I have officially taken the machine off the table and placed it on the floor. obviously that won’t be my permanent solution but at least I can get an idea of how the hose will flow out of the window and also how much the machine will actually move while cutting before I go about finding a new table.
I moved it onto the floor until I can find a more stable table. Due to the carpet I think I am going to look for an old school coffee table. They’re heavy, low to the ground and will be way more stable standing on carpet.
Don’t run it on the carpet. The air intake is on the bottom right. It will overheat.
Still on a table top, just removed the scew off legs and added shims to account for the bowing and the slight difference in flooring slope with how my house has settled (built in 1920s)
This should work for the time being?
Has it made a difference in the lid closing issue?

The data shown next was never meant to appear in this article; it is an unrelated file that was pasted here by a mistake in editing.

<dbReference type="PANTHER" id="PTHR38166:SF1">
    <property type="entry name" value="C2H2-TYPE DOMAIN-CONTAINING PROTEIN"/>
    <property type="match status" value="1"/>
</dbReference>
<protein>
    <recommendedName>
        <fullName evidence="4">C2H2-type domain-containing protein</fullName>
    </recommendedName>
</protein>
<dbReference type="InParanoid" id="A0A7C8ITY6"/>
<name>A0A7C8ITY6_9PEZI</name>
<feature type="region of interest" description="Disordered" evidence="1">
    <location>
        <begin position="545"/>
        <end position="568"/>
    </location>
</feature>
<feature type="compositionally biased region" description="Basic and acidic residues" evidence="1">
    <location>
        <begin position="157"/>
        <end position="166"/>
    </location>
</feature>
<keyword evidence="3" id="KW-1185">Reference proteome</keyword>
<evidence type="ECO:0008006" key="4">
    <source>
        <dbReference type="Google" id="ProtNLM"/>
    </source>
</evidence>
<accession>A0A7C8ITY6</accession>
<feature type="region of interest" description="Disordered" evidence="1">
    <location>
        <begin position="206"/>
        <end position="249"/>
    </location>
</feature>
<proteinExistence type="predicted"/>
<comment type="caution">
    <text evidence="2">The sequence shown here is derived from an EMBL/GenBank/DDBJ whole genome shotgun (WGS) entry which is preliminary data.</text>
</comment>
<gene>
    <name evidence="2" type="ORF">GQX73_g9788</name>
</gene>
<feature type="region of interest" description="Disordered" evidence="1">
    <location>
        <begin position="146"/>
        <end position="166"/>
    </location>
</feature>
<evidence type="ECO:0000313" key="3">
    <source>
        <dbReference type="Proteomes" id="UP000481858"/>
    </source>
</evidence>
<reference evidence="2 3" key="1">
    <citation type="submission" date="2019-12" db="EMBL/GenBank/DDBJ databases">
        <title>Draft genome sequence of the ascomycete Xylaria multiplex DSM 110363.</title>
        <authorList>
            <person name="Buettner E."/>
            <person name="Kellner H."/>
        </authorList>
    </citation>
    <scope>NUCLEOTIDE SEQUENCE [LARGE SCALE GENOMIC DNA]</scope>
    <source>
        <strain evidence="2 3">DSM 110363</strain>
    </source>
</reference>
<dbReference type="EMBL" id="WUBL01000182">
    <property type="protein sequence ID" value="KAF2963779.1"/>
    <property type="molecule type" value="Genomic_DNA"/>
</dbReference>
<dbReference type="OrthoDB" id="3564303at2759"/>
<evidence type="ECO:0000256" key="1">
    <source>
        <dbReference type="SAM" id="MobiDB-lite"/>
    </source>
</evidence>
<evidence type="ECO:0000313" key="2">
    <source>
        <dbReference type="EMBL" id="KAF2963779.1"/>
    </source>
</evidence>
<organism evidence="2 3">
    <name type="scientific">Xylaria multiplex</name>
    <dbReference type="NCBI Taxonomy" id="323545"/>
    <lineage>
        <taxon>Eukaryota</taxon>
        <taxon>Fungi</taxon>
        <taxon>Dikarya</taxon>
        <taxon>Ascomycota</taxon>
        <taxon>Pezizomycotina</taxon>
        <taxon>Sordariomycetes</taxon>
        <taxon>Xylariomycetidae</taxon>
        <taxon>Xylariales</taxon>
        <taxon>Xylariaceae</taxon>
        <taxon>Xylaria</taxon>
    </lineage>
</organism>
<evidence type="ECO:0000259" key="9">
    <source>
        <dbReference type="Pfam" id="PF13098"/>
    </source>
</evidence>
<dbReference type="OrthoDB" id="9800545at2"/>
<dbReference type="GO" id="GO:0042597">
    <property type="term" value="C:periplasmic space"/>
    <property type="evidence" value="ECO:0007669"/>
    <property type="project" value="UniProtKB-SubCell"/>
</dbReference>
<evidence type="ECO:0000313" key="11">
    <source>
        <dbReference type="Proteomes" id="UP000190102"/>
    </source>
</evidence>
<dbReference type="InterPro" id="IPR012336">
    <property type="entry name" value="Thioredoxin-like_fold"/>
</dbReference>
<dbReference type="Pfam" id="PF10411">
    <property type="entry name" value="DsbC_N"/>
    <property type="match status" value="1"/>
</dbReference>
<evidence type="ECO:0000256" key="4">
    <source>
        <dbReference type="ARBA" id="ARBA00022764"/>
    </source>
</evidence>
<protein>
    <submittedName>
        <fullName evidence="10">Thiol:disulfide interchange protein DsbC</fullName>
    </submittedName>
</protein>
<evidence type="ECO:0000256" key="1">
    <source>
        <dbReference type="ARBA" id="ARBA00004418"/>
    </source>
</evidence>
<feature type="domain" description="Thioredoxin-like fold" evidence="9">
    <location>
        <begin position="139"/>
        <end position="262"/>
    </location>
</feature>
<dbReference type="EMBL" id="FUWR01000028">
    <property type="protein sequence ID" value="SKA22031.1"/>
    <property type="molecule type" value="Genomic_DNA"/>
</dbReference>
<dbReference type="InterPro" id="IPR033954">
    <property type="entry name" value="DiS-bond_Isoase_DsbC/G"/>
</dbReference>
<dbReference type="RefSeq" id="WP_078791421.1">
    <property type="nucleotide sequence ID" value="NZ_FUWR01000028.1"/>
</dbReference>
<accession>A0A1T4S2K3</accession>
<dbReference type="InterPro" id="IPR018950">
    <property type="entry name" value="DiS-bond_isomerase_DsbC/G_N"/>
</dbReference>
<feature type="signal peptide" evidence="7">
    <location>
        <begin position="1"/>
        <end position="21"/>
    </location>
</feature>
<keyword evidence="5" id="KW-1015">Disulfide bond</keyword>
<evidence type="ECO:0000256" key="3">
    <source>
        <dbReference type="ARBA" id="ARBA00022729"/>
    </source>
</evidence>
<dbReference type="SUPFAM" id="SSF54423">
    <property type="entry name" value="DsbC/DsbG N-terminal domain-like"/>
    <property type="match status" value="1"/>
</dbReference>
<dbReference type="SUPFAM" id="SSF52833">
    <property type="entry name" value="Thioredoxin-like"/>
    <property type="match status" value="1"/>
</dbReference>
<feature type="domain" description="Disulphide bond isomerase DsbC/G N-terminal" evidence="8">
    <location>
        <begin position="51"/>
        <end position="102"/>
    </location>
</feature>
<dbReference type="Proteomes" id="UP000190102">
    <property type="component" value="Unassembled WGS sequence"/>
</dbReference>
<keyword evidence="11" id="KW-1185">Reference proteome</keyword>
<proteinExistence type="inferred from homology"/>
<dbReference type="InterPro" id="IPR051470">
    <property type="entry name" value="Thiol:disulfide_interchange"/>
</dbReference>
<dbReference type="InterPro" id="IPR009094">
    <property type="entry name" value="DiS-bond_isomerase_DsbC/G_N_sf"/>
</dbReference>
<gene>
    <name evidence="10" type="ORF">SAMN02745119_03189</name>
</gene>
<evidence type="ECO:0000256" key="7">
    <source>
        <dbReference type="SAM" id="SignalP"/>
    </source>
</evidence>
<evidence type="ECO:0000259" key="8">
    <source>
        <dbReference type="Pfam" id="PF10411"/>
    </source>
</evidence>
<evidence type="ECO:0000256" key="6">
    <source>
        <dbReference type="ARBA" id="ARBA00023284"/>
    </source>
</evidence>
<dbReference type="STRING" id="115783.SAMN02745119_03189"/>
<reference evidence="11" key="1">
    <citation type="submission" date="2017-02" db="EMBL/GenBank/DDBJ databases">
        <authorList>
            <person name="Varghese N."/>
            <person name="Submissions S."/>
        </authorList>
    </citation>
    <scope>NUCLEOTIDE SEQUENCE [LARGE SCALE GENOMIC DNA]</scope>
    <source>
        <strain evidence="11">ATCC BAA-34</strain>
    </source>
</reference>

Sure. It’s really not that critical. If it were me I wouldn’t shim the table top but shim under the GF. But I guess what you’ve done is fine. The lid will never be flush, it wasn’t designed that way. There is a bow in the top center of the glass on both sides of the lid, and the lid does not sit flush on any of the four corners. If the lid sits equally on both sides and closes cleanly, you’re good.
There’s still a bit of grinding with the closing and opening of the lid but I do believe it is fully shut. The side with the grinding does not sit as flush as the opposite side, that is still considered normal then?
Compared to when I first got the machine out of the box, YES. But there is still some grinding on the right side. When I get the other box tomorrow containing the power cord, I’ll know if this is will actually prohibit me from cutting. I’m hoping (and thinking) it won’t be an issue.
Would be better if both sides are equally not flush. Where to shim is pretty much trial and error. Might not be able to, but I can lift with two fingers at each corner while watching how it affects the lid, and then shim.